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Too much exercise could actually trigger a hot flash

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Hot flashes affect roughly 80% of women during the years around menopause. Despite how common they are and how much research has been conducted relative to what causes them, much remains unknown. A new study suggests that acute changes in physical activity, temperature, and humidity may play a role in the hot flash experience. Results of the survey are published online today in the journal Menopause.

As one of the most frequently experienced symptoms, are sudden heat dissipation events that often involve an increase in heat transfer from the body's core to the skin, as well as sweating. Previous medical studies have shown that a reduction in estradiol levels during the menopause transition leads to changes in the hypothalamus that control body temperature.

Physical activity has many benefits for health and wellness. However, can increase body temperature, and therefore, has been suspected of influencing the hot flash experience. In a previous study, all women who reported a history of hot flashes experienced a hot flash in response to acute laboratory exercise, whereas asymptomatic women did not exhibit the same response. But few studies to date have used ambulatory monitoring to study the effect of physical activity on hot flashes.

More recent results have shown that performing greater amounts of moderate physical activity than usual in a day was related to more subjectively reported hot flashes. However, researchers acknowledged that it was equally important to objectively evaluate hot flashes through physical monitoring because not all hot flashes are noticeable, especially at night when women may not wake up as a result of a hot flash.

Beyond exercise, researchers have also theorized that and humidity also may have an effect on hot flashes, but the results in natural settings have been less clear, including the fact that the relationship between temperature and hot flashes may be different between sleep and wake periods.

This newest study involved nearly 200 participants across the three menopause stages (premenopause, perimenopause, and postmenopause). Data indicate that there are significantly higher odds of acute increases in physical activity preceding both objective and subjective hot flashes during waking and sleeping periods. In addition, restlessness and increased microclimate temperature at night may precede hot flashes, suggesting that certain behavior measures, such as using lighter blankets and fans, may be beneficial.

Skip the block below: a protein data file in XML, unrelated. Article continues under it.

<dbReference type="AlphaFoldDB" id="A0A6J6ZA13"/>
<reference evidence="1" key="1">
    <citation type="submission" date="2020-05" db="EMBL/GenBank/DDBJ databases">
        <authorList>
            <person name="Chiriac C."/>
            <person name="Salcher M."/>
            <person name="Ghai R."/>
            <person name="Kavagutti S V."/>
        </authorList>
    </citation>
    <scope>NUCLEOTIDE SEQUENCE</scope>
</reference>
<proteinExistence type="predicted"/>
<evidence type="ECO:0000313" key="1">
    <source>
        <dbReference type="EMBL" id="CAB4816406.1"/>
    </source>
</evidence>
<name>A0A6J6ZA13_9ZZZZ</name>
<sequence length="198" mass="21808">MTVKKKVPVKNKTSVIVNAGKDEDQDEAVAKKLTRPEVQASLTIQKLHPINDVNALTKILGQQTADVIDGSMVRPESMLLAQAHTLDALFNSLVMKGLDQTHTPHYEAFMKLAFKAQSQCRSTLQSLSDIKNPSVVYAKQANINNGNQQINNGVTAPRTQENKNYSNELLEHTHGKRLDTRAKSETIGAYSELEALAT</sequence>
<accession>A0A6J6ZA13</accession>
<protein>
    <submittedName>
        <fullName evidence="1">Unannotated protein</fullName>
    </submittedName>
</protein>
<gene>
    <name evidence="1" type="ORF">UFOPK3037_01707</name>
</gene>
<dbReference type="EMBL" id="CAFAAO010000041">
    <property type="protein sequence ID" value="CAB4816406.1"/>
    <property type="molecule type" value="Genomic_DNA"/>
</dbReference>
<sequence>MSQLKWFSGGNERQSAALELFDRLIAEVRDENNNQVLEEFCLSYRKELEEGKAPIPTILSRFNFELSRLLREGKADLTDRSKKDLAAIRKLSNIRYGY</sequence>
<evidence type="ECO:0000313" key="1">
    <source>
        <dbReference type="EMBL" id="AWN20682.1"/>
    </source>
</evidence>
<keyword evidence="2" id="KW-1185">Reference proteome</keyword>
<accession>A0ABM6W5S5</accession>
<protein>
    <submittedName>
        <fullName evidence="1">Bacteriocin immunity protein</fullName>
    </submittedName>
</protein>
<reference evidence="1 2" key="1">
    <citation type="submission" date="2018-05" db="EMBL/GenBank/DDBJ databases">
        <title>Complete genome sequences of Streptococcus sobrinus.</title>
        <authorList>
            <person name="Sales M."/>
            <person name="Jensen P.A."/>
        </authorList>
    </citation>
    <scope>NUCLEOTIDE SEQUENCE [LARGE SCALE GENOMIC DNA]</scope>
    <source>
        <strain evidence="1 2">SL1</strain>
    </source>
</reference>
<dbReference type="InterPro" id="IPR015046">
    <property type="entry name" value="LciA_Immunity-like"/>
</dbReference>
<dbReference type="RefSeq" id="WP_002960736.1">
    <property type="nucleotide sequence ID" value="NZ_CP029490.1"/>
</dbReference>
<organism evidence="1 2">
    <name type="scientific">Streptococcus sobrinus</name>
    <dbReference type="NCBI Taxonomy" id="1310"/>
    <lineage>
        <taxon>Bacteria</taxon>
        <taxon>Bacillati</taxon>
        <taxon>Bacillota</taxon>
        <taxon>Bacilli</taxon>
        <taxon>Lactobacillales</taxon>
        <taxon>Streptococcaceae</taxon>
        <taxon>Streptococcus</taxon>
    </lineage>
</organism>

Survey results are published in the article "Acute increases in physical activity and temperature are associated with hot flash experience in midlife ."

"This study shows a link between increases in physical activity and subsequent subjective and objective hot flashes during both waking and sleeping periods. Clinicians may advise patients of this link while acknowledging the multiple well-known benefits of physical activity. Because temperature during sleep affected the odds of having a hot flash, modifications such as the use of lighter-weight blankets and sleepwear, as well as keeping the room temperature cooler, may help with nighttime hot flashes," says Dr. Stephanie Faubion, medical director for The Menopause Society.

More information: Acute increases in physical activity and temperature are associated with hot flash experience in midlife women, Menopause (2024). DOI: 10.1097/GME.0000000000002373

Journal information: Menopause
Citation: Too much exercise could actually trigger a hot flash (2024, May 29) retrieved 17 June 2024 from
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